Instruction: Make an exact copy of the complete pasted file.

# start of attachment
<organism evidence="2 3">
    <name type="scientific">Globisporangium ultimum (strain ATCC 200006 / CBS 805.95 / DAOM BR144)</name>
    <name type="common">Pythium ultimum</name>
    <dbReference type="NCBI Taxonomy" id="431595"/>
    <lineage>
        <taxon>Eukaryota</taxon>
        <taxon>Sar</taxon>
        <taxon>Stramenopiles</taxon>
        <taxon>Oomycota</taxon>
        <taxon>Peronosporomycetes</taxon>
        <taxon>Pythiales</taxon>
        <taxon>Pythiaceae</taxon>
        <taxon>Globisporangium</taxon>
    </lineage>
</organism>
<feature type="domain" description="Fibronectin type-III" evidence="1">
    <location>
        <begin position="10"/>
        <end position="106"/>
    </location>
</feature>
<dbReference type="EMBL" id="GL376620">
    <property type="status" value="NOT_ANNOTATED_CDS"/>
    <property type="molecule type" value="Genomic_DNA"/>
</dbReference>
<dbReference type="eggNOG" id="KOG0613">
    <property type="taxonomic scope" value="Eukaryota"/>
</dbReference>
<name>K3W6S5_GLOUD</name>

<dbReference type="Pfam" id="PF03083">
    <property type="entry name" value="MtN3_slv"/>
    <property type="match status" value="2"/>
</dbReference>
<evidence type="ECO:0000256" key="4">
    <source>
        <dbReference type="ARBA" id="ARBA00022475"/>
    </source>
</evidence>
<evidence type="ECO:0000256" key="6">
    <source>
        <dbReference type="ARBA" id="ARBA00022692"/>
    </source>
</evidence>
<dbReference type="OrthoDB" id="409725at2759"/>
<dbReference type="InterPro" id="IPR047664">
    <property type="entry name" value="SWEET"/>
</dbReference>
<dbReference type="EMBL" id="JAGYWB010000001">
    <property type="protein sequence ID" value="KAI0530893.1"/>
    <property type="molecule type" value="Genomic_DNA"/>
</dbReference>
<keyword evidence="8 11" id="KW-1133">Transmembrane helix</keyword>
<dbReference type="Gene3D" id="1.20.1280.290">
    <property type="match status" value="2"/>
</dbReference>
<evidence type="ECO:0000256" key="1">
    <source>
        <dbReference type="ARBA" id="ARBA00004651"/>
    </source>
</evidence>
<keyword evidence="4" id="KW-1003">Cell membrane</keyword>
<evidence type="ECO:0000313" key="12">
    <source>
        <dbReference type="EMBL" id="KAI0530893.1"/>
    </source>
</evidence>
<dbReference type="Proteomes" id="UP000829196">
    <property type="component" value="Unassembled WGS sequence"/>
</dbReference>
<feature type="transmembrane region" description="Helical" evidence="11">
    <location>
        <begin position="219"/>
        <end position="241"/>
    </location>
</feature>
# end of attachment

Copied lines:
<organism evidence="2 3">
    <name type="scientific">Globisporangium ultimum (strain ATCC 200006 / CBS 805.95 / DAOM BR144)</name>
    <name type="common">Pythium ultimum</name>
    <dbReference type="NCBI Taxonomy" id="431595"/>
    <lineage>
        <taxon>Eukaryota</taxon>
        <taxon>Sar</taxon>
        <taxon>Stramenopiles</taxon>
        <taxon>Oomycota</taxon>
        <taxon>Peronosporomycetes</taxon>
        <taxon>Pythiales</taxon>
        <taxon>Pythiaceae</taxon>
        <taxon>Globisporangium</taxon>
    </lineage>
</organism>
<feature type="domain" description="Fibronectin type-III" evidence="1">
    <location>
        <begin position="10"/>
        <end position="106"/>
    </location>
</feature>
<dbReference type="EMBL" id="GL376620">
    <property type="status" value="NOT_ANNOTATED_CDS"/>
    <property type="molecule type" value="Genomic_DNA"/>
</dbReference>
<dbReference type="eggNOG" id="KOG0613">
    <property type="taxonomic scope" value="Eukaryota"/>
</dbReference>
<name>K3W6S5_GLOUD</name>

<dbReference type="Pfam" id="PF03083">
    <property type="entry name" value="MtN3_slv"/>
    <property type="match status" value="2"/>
</dbReference>
<evidence type="ECO:0000256" key="4">
    <source>
        <dbReference type="ARBA" id="ARBA00022475"/>
    </source>
</evidence>
<evidence type="ECO:0000256" key="6">
    <source>
        <dbReference type="ARBA" id="ARBA00022692"/>
    </source>
</evidence>
<dbReference type="OrthoDB" id="409725at2759"/>
<dbReference type="InterPro" id="IPR047664">
    <property type="entry name" value="SWEET"/>
</dbReference>
<dbReference type="EMBL" id="JAGYWB010000001">
    <property type="protein sequence ID" value="KAI0530893.1"/>
    <property type="molecule type" value="Genomic_DNA"/>
</dbReference>
<keyword evidence="8 11" id="KW-1133">Transmembrane helix</keyword>
<dbReference type="Gene3D" id="1.20.1280.290">
    <property type="match status" value="2"/>
</dbReference>
<evidence type="ECO:0000256" key="1">
    <source>
        <dbReference type="ARBA" id="ARBA00004651"/>
    </source>
</evidence>
<keyword evidence="4" id="KW-1003">Cell membrane</keyword>
<evidence type="ECO:0000313" key="12">
    <source>
        <dbReference type="EMBL" id="KAI0530893.1"/>
    </source>
</evidence>
<dbReference type="Proteomes" id="UP000829196">
    <property type="component" value="Unassembled WGS sequence"/>
</dbReference>
<feature type="transmembrane region" description="Helical" evidence="11">
    <location>
        <begin position="219"/>
        <end position="241"/>
    </location>
</feature>